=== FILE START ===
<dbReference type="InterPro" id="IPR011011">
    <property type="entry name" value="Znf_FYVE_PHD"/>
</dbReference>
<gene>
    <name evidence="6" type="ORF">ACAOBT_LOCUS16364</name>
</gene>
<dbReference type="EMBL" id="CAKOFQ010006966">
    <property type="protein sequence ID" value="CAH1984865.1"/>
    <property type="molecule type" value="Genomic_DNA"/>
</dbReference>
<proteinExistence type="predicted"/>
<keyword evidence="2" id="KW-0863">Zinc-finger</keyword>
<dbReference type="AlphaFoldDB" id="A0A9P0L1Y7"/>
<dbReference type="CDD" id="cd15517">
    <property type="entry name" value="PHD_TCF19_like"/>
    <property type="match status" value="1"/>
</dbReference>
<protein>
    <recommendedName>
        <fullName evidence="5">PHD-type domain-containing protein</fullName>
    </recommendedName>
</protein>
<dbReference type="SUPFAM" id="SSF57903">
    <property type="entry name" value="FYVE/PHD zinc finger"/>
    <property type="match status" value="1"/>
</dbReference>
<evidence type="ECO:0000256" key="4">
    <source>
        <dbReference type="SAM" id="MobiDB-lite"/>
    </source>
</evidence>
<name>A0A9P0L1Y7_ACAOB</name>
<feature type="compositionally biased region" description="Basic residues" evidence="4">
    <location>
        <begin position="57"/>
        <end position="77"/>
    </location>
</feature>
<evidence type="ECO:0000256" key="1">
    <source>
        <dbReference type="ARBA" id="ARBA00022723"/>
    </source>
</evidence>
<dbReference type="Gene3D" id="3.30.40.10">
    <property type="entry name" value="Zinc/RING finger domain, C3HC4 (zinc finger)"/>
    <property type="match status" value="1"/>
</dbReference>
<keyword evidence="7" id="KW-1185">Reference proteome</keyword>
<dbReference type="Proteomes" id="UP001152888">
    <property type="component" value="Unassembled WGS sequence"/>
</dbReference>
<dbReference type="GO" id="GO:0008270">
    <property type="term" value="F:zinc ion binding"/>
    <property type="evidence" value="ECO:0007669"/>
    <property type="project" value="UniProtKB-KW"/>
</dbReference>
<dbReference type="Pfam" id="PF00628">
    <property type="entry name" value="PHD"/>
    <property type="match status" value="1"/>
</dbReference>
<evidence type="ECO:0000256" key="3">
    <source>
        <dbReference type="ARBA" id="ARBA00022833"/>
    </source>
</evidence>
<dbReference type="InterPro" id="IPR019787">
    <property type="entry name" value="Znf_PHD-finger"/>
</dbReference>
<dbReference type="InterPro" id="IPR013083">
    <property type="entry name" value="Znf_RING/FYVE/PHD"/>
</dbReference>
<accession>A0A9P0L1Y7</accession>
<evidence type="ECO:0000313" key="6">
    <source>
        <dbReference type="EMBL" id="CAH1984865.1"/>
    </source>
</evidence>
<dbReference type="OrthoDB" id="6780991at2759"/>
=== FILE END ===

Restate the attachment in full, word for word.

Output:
<dbReference type="InterPro" id="IPR011011">
    <property type="entry name" value="Znf_FYVE_PHD"/>
</dbReference>
<gene>
    <name evidence="6" type="ORF">ACAOBT_LOCUS16364</name>
</gene>
<dbReference type="EMBL" id="CAKOFQ010006966">
    <property type="protein sequence ID" value="CAH1984865.1"/>
    <property type="molecule type" value="Genomic_DNA"/>
</dbReference>
<proteinExistence type="predicted"/>
<keyword evidence="2" id="KW-0863">Zinc-finger</keyword>
<dbReference type="AlphaFoldDB" id="A0A9P0L1Y7"/>
<dbReference type="CDD" id="cd15517">
    <property type="entry name" value="PHD_TCF19_like"/>
    <property type="match status" value="1"/>
</dbReference>
<protein>
    <recommendedName>
        <fullName evidence="5">PHD-type domain-containing protein</fullName>
    </recommendedName>
</protein>
<dbReference type="SUPFAM" id="SSF57903">
    <property type="entry name" value="FYVE/PHD zinc finger"/>
    <property type="match status" value="1"/>
</dbReference>
<evidence type="ECO:0000256" key="4">
    <source>
        <dbReference type="SAM" id="MobiDB-lite"/>
    </source>
</evidence>
<name>A0A9P0L1Y7_ACAOB</name>
<feature type="compositionally biased region" description="Basic residues" evidence="4">
    <location>
        <begin position="57"/>
        <end position="77"/>
    </location>
</feature>
<evidence type="ECO:0000256" key="1">
    <source>
        <dbReference type="ARBA" id="ARBA00022723"/>
    </source>
</evidence>
<dbReference type="Gene3D" id="3.30.40.10">
    <property type="entry name" value="Zinc/RING finger domain, C3HC4 (zinc finger)"/>
    <property type="match status" value="1"/>
</dbReference>
<keyword evidence="7" id="KW-1185">Reference proteome</keyword>
<dbReference type="Proteomes" id="UP001152888">
    <property type="component" value="Unassembled WGS sequence"/>
</dbReference>
<dbReference type="GO" id="GO:0008270">
    <property type="term" value="F:zinc ion binding"/>
    <property type="evidence" value="ECO:0007669"/>
    <property type="project" value="UniProtKB-KW"/>
</dbReference>
<dbReference type="Pfam" id="PF00628">
    <property type="entry name" value="PHD"/>
    <property type="match status" value="1"/>
</dbReference>
<evidence type="ECO:0000256" key="3">
    <source>
        <dbReference type="ARBA" id="ARBA00022833"/>
    </source>
</evidence>
<dbReference type="InterPro" id="IPR019787">
    <property type="entry name" value="Znf_PHD-finger"/>
</dbReference>
<dbReference type="InterPro" id="IPR013083">
    <property type="entry name" value="Znf_RING/FYVE/PHD"/>
</dbReference>
<accession>A0A9P0L1Y7</accession>
<evidence type="ECO:0000313" key="6">
    <source>
        <dbReference type="EMBL" id="CAH1984865.1"/>
    </source>
</evidence>
<dbReference type="OrthoDB" id="6780991at2759"/>